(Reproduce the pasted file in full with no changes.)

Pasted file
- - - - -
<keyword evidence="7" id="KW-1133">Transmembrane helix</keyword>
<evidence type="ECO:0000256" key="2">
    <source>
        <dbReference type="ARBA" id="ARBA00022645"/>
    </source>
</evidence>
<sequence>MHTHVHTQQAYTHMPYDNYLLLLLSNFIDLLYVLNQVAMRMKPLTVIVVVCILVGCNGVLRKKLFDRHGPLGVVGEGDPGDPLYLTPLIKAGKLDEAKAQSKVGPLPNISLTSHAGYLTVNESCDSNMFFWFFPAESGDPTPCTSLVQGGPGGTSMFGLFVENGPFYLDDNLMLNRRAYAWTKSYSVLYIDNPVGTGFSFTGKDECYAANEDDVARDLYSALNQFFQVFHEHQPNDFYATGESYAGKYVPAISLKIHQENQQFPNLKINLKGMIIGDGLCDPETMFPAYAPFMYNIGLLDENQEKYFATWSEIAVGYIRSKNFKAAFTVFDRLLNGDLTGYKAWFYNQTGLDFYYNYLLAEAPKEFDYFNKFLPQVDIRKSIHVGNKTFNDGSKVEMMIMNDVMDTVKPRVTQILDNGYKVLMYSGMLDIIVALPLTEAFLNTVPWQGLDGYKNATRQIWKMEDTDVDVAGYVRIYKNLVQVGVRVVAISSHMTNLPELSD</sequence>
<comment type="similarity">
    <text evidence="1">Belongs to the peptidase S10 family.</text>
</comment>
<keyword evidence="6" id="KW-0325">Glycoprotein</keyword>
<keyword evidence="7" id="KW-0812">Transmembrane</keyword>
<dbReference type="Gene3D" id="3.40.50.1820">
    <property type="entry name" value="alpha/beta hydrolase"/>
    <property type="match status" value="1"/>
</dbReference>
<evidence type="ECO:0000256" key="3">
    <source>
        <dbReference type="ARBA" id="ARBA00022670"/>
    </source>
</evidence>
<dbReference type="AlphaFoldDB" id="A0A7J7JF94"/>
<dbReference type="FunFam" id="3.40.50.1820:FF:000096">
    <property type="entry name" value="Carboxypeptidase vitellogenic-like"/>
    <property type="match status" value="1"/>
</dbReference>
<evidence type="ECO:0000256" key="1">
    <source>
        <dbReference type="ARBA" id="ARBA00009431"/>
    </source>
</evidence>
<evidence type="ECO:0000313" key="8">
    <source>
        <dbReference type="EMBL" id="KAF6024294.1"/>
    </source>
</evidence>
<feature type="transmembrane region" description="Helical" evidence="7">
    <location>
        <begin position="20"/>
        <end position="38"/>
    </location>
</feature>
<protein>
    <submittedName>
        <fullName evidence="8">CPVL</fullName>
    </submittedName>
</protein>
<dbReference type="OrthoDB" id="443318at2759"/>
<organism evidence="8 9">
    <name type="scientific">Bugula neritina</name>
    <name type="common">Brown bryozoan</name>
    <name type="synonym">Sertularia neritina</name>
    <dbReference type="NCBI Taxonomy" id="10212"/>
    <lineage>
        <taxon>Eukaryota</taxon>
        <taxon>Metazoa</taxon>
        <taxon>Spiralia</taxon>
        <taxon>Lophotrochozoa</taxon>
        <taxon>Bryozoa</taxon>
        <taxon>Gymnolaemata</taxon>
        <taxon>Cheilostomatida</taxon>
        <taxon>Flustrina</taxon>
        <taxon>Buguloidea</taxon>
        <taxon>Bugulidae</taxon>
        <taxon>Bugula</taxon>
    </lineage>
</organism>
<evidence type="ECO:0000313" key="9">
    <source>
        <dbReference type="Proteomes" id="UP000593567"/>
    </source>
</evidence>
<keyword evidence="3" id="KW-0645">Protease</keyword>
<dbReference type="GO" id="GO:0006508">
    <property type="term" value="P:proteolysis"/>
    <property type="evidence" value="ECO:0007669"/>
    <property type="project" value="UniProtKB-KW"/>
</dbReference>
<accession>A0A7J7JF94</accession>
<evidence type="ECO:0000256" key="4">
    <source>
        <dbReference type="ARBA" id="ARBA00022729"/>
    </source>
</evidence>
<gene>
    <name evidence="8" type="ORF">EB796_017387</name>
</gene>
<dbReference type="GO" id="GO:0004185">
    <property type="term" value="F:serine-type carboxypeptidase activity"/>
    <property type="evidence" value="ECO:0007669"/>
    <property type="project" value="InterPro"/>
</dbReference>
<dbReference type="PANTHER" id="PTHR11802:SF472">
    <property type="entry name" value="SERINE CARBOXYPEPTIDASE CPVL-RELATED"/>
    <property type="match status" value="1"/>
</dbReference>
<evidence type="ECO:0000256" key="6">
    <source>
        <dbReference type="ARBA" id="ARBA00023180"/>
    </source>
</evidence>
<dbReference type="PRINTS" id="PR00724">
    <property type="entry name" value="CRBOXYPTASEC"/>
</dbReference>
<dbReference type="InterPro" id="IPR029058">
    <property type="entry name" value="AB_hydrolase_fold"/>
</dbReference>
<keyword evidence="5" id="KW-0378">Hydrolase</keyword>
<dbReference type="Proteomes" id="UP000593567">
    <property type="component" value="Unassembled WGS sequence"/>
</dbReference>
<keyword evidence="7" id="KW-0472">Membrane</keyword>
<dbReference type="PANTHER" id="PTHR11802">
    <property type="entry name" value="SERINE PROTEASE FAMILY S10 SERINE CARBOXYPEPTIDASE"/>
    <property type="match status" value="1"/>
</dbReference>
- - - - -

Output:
<keyword evidence="7" id="KW-1133">Transmembrane helix</keyword>
<evidence type="ECO:0000256" key="2">
    <source>
        <dbReference type="ARBA" id="ARBA00022645"/>
    </source>
</evidence>
<sequence>MHTHVHTQQAYTHMPYDNYLLLLLSNFIDLLYVLNQVAMRMKPLTVIVVVCILVGCNGVLRKKLFDRHGPLGVVGEGDPGDPLYLTPLIKAGKLDEAKAQSKVGPLPNISLTSHAGYLTVNESCDSNMFFWFFPAESGDPTPCTSLVQGGPGGTSMFGLFVENGPFYLDDNLMLNRRAYAWTKSYSVLYIDNPVGTGFSFTGKDECYAANEDDVARDLYSALNQFFQVFHEHQPNDFYATGESYAGKYVPAISLKIHQENQQFPNLKINLKGMIIGDGLCDPETMFPAYAPFMYNIGLLDENQEKYFATWSEIAVGYIRSKNFKAAFTVFDRLLNGDLTGYKAWFYNQTGLDFYYNYLLAEAPKEFDYFNKFLPQVDIRKSIHVGNKTFNDGSKVEMMIMNDVMDTVKPRVTQILDNGYKVLMYSGMLDIIVALPLTEAFLNTVPWQGLDGYKNATRQIWKMEDTDVDVAGYVRIYKNLVQVGVRVVAISSHMTNLPELSD</sequence>
<comment type="similarity">
    <text evidence="1">Belongs to the peptidase S10 family.</text>
</comment>
<keyword evidence="6" id="KW-0325">Glycoprotein</keyword>
<keyword evidence="7" id="KW-0812">Transmembrane</keyword>
<dbReference type="Gene3D" id="3.40.50.1820">
    <property type="entry name" value="alpha/beta hydrolase"/>
    <property type="match status" value="1"/>
</dbReference>
<evidence type="ECO:0000256" key="3">
    <source>
        <dbReference type="ARBA" id="ARBA00022670"/>
    </source>
</evidence>
<dbReference type="AlphaFoldDB" id="A0A7J7JF94"/>
<dbReference type="FunFam" id="3.40.50.1820:FF:000096">
    <property type="entry name" value="Carboxypeptidase vitellogenic-like"/>
    <property type="match status" value="1"/>
</dbReference>
<evidence type="ECO:0000256" key="1">
    <source>
        <dbReference type="ARBA" id="ARBA00009431"/>
    </source>
</evidence>
<evidence type="ECO:0000313" key="8">
    <source>
        <dbReference type="EMBL" id="KAF6024294.1"/>
    </source>
</evidence>
<feature type="transmembrane region" description="Helical" evidence="7">
    <location>
        <begin position="20"/>
        <end position="38"/>
    </location>
</feature>
<protein>
    <submittedName>
        <fullName evidence="8">CPVL</fullName>
    </submittedName>
</protein>
<dbReference type="OrthoDB" id="443318at2759"/>
<organism evidence="8 9">
    <name type="scientific">Bugula neritina</name>
    <name type="common">Brown bryozoan</name>
    <name type="synonym">Sertularia neritina</name>
    <dbReference type="NCBI Taxonomy" id="10212"/>
    <lineage>
        <taxon>Eukaryota</taxon>
        <taxon>Metazoa</taxon>
        <taxon>Spiralia</taxon>
        <taxon>Lophotrochozoa</taxon>
        <taxon>Bryozoa</taxon>
        <taxon>Gymnolaemata</taxon>
        <taxon>Cheilostomatida</taxon>
        <taxon>Flustrina</taxon>
        <taxon>Buguloidea</taxon>
        <taxon>Bugulidae</taxon>
        <taxon>Bugula</taxon>
    </lineage>
</organism>
<evidence type="ECO:0000313" key="9">
    <source>
        <dbReference type="Proteomes" id="UP000593567"/>
    </source>
</evidence>
<keyword evidence="3" id="KW-0645">Protease</keyword>
<dbReference type="GO" id="GO:0006508">
    <property type="term" value="P:proteolysis"/>
    <property type="evidence" value="ECO:0007669"/>
    <property type="project" value="UniProtKB-KW"/>
</dbReference>
<accession>A0A7J7JF94</accession>
<evidence type="ECO:0000256" key="4">
    <source>
        <dbReference type="ARBA" id="ARBA00022729"/>
    </source>
</evidence>
<gene>
    <name evidence="8" type="ORF">EB796_017387</name>
</gene>
<dbReference type="GO" id="GO:0004185">
    <property type="term" value="F:serine-type carboxypeptidase activity"/>
    <property type="evidence" value="ECO:0007669"/>
    <property type="project" value="InterPro"/>
</dbReference>
<dbReference type="PANTHER" id="PTHR11802:SF472">
    <property type="entry name" value="SERINE CARBOXYPEPTIDASE CPVL-RELATED"/>
    <property type="match status" value="1"/>
</dbReference>
<evidence type="ECO:0000256" key="6">
    <source>
        <dbReference type="ARBA" id="ARBA00023180"/>
    </source>
</evidence>
<dbReference type="PRINTS" id="PR00724">
    <property type="entry name" value="CRBOXYPTASEC"/>
</dbReference>
<dbReference type="InterPro" id="IPR029058">
    <property type="entry name" value="AB_hydrolase_fold"/>
</dbReference>
<keyword evidence="5" id="KW-0378">Hydrolase</keyword>
<dbReference type="Proteomes" id="UP000593567">
    <property type="component" value="Unassembled WGS sequence"/>
</dbReference>
<keyword evidence="7" id="KW-0472">Membrane</keyword>
<dbReference type="PANTHER" id="PTHR11802">
    <property type="entry name" value="SERINE PROTEASE FAMILY S10 SERINE CARBOXYPEPTIDASE"/>
    <property type="match status" value="1"/>
</dbReference>